14. Adolescent Substance Abuse Treatment: Organizational Change and Quality of Care

    Science.gov (United States)

    Rieckmann, Traci; Fussell, Holly; Doyle, Kevin; Ford, Jay; Riley, Katherine J.; Henderson, Stuart

    2011-01-01

    Substance abuse treatment agencies serving youth face unique barriers to providing quality care. Interviews with 17 adolescent programs found that family engagement, community involvement, and gender and diversity issues affected treatment delivery. Programs report organizational change efforts with implications for future process improvement…

  15. Adolescent Substance Abuse Treatment: Organizational Change and Quality of Care

    Science.gov (United States)

    Rieckmann, Traci; Fussell, Holly; Doyle, Kevin; Ford, Jay; Riley, Katherine J.; Henderson, Stuart

    2011-01-01

    Substance abuse treatment agencies serving youth face unique barriers to providing quality care. Interviews with 17 adolescent programs found that family engagement, community involvement, and gender and diversity issues affected treatment delivery. Programs report organizational change efforts with implications for future process improvement…

  16. Medical marijuana users in substance abuse treatment

    Directory of Open Access Journals (Sweden)

    Swartz Ronald

    2010-03-01

    Full Text Available Abstract Background The rise of authorized marijuana use in the U.S. means that many individuals are using cannabis as they concurrently engage in other forms of treatment, such as substance abuse counseling and psychotherapy. Clinical and legal decisions may be influenced by findings that suggest marijuana use during treatment serves as an obstacle to treatment success, compromises treatment integrity, or increases the prevalence or severity of relapse. In this paper, the author reviews the relationship between authorized marijuana use and substance abuse treatment utilizing data from a preliminary pilot study that, for the first time, uses a systematic methodology to collect data examining possible effects on treatment. Methods Data from the California Outcomes Measurement System (CalOMS were compared for medical (authorized marijuana users and non-marijuana users who were admitted to a public substance abuse treatment program in California. Behavioral and social treatment outcomes recorded by clinical staff at discharge and reported to the California Department of Alcohol and Drug Programs were assessed for both groups, which included a sample of 18 reported medical marijuana users. Results While the findings described here are preliminary and very limited due to the small sample size, the study demonstrates that questions about the relationship between medical marijuana use and involvement in drug treatment can be systematically evaluated. In this small sample, cannabis use did not seem to compromise substance abuse treatment amongst the medical marijuana using group, who (based on these preliminary data fared equal to or better than non-medical marijuana users in several important outcome categories (e.g., treatment completion, criminal justice involvement, medical concerns. Conclusions This exploratory study suggests that medical marijuana is consistent with participation in other forms of drug treatment and may not adversely affect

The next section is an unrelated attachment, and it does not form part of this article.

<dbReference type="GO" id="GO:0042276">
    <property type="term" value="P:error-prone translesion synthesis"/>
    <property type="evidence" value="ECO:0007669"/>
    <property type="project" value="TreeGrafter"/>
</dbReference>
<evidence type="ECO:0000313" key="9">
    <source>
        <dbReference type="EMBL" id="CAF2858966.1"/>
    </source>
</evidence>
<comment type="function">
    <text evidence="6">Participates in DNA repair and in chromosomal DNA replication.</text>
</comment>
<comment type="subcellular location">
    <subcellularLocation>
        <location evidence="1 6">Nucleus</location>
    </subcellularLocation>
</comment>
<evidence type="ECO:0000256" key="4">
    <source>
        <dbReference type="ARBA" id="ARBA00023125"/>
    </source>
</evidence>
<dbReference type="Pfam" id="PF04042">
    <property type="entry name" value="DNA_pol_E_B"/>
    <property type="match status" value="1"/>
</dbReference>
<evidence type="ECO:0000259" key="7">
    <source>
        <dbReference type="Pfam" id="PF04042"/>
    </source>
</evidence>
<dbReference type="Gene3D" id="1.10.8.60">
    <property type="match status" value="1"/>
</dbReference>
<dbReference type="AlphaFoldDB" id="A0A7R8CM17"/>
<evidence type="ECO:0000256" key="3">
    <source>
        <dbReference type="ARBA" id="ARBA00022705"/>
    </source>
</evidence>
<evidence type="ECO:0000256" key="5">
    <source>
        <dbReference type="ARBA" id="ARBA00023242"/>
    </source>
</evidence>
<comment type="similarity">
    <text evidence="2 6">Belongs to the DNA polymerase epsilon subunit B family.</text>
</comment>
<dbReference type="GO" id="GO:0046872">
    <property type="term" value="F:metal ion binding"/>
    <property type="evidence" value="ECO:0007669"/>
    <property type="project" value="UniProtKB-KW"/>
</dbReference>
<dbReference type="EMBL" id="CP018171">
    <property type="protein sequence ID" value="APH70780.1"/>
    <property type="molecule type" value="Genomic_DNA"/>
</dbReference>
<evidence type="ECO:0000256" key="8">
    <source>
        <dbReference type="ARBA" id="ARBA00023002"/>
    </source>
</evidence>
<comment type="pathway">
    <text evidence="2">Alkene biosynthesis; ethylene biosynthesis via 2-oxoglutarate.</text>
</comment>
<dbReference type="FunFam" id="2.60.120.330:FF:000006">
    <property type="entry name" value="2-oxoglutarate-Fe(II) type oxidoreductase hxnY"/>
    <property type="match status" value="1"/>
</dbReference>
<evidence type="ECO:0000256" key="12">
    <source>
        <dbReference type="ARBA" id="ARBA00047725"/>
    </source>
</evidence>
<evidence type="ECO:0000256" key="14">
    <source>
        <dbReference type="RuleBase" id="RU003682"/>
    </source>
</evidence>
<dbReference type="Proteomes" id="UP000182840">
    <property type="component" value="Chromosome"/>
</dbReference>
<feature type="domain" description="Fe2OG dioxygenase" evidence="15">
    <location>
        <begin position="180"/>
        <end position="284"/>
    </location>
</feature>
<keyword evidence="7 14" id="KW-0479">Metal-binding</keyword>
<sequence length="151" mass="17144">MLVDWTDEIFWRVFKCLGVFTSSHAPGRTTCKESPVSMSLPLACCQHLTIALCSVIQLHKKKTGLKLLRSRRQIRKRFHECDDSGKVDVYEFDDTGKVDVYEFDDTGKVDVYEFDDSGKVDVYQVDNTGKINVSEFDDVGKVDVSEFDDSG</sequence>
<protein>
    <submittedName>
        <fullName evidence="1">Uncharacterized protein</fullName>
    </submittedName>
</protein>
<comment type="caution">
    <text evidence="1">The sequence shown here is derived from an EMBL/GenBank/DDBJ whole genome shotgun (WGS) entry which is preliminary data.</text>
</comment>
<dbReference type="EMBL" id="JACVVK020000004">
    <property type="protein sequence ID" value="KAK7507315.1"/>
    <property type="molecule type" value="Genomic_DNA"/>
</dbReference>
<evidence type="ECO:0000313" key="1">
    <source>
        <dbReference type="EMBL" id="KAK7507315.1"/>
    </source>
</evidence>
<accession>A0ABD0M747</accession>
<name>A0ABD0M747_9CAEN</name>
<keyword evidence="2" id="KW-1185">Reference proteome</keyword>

17. Enhancement of Phosphorus Solubility by Humic Substances in Ferrosols

    Institute of Scientific and Technical Information of China (English)

    HUA Quan-Xian; LI Jian-Yun; ZHOU Jian-Min; WANG Huo-Yan; DU Chang-Wen; CHEN Xiao-Qin

    2008-01-01